Most people already know about the trouble Pittsburgh had running the ball last season. Look way, way down at the bottom of our running back ratings and you'll find both Amos Zereoue and Jerome Bettis, ranked #48 and #49 in terms of per-play performance by DVOA. For those of you who prefer standard numbers, Zereoue and Bettis had matching 3.3 yards per carry averages, which is a bit like a newlywed couple filling their brand new two-car garage with a pair of matching Yugos. Used Yugos, without mufflers and with the car stereos torn out.
The problems with the pass defense have received less attention. The Steelers actually allowed fewer passing yards per game in 2003 than they did in 2002, but that's because their opponents were playing with the lead much more often. Yards per pass attempt by Steeler opponents rose from 6.04 in 2002 to 6.29 in 2003. The Steelers dropped from 19 interceptions and 50 sacks in 2002 to 14 interceptions and 35 sacks in 2003.
Pittsburgh's pass defense did improve in the second half of the year, but this is another place where strength of schedule comes into play. That easy schedule of opposing quarterbacks made the Steelers pass defense look like it had finally returned to the higher level of play exhibited in 2001 and 2002, when in reality the defense had merely improved from bad to pedestrian.
|Impact of Schedule on Pittsburgh Pass Defense|
(adjusted for opponent)
Did the Steelers take the steps necessary to fix the pass defense this offseason? It doesn't seem like it. Jason Gildon had declined over the past couple years, but he was still last season's sack leader, and he's gone now. People expect big things from Ricardo Colclough, but how big are the things you can expect right away from a rookie cornerback, let alone a rookie cornerback adjusting from NCAA Division II to the NFL? Their one free-agent pickup in the secondary was cornerback Willie Williams, a 12-year veteran who has started a grand total of one game in the past two seasons and isn't planning to start any games here either. There are a lot of encouraging stories coming out of Pittsburgh about how well the young defensive backs are playing in camp, but since when are there not a lot of encouraging stories coming out of every city in the NFL about how well young players are playing in camp, 99 percent of these stories turning out to be absolutely pointless by the morning of September 13?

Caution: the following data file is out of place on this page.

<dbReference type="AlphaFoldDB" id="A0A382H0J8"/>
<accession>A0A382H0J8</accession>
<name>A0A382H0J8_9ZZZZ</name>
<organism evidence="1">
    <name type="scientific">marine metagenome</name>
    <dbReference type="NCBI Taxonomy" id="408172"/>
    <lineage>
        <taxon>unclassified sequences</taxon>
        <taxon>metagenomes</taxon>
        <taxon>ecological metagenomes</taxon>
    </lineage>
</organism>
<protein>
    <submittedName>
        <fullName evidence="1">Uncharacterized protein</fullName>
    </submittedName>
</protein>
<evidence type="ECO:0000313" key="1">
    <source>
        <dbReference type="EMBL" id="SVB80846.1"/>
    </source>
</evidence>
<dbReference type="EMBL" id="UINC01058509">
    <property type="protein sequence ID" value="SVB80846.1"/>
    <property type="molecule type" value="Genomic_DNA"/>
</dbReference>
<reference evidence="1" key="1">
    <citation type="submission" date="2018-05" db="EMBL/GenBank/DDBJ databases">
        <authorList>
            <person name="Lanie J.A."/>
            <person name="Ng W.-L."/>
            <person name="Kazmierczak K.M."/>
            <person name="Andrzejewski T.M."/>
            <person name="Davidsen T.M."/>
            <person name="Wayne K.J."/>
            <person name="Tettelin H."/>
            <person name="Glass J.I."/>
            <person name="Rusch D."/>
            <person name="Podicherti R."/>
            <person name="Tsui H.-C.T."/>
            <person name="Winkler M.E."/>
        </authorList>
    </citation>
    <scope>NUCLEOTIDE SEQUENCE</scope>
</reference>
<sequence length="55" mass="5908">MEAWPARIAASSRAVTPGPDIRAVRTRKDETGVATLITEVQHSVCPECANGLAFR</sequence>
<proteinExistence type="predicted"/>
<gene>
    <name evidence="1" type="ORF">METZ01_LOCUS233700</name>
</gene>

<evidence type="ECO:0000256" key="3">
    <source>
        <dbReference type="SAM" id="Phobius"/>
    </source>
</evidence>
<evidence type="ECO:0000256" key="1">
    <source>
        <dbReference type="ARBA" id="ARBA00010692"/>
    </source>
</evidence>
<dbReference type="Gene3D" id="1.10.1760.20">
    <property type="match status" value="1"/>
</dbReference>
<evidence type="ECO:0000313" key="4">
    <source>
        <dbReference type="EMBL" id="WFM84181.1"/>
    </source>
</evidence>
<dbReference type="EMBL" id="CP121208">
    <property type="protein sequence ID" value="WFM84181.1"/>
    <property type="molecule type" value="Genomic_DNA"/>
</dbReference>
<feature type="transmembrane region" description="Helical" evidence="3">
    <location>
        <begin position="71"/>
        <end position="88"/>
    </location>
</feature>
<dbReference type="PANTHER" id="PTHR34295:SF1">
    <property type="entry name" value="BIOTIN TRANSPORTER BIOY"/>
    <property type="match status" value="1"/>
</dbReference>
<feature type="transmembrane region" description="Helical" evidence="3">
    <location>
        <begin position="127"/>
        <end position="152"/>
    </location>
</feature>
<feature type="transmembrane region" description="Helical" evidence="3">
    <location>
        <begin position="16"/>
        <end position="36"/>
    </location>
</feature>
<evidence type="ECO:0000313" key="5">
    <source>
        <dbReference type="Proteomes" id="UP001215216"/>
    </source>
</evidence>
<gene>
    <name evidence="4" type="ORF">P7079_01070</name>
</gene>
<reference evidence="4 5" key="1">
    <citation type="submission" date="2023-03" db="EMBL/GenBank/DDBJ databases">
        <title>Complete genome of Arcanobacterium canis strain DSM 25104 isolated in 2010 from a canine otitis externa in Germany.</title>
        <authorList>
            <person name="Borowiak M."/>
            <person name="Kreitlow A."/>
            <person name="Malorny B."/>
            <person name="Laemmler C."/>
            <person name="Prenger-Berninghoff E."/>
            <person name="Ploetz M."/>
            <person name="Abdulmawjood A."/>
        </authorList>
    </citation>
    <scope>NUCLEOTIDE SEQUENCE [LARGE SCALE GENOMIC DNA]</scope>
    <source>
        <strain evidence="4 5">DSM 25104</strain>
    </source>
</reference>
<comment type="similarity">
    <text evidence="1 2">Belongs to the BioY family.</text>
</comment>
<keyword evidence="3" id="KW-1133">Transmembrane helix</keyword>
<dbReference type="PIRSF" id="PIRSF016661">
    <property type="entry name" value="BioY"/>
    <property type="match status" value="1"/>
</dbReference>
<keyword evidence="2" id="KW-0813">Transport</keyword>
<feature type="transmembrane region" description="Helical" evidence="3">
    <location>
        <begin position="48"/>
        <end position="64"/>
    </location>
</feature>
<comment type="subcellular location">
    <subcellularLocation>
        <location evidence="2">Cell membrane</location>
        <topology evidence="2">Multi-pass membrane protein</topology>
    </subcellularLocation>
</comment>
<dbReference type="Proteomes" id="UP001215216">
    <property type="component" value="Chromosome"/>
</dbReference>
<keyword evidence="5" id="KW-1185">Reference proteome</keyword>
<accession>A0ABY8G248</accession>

The Steelers paid attention to their problems at running back, and signed Duce Staley to take over as the starter. They paid attention -- perhaps too much -- to the inconsistency of Maddox, drafting Ben Roethlisberger to serve as understudy and eventually replace him. As I pointed out in our AFC Over-Under preview, the Baltimore Ravens are more likely to decline this year than any other NFL team. The good news for Steelers fans is that their team may be able to stumble into the playoffs even if the pass defense doesn't improve. But can Pittsburgh fans really be satisfied with an 8-8 or 9-7 season followed by a total thrashing in the wild card round at the hands of some pass-happy wild card team like Kansas City, Indianapolis, or Tennessee?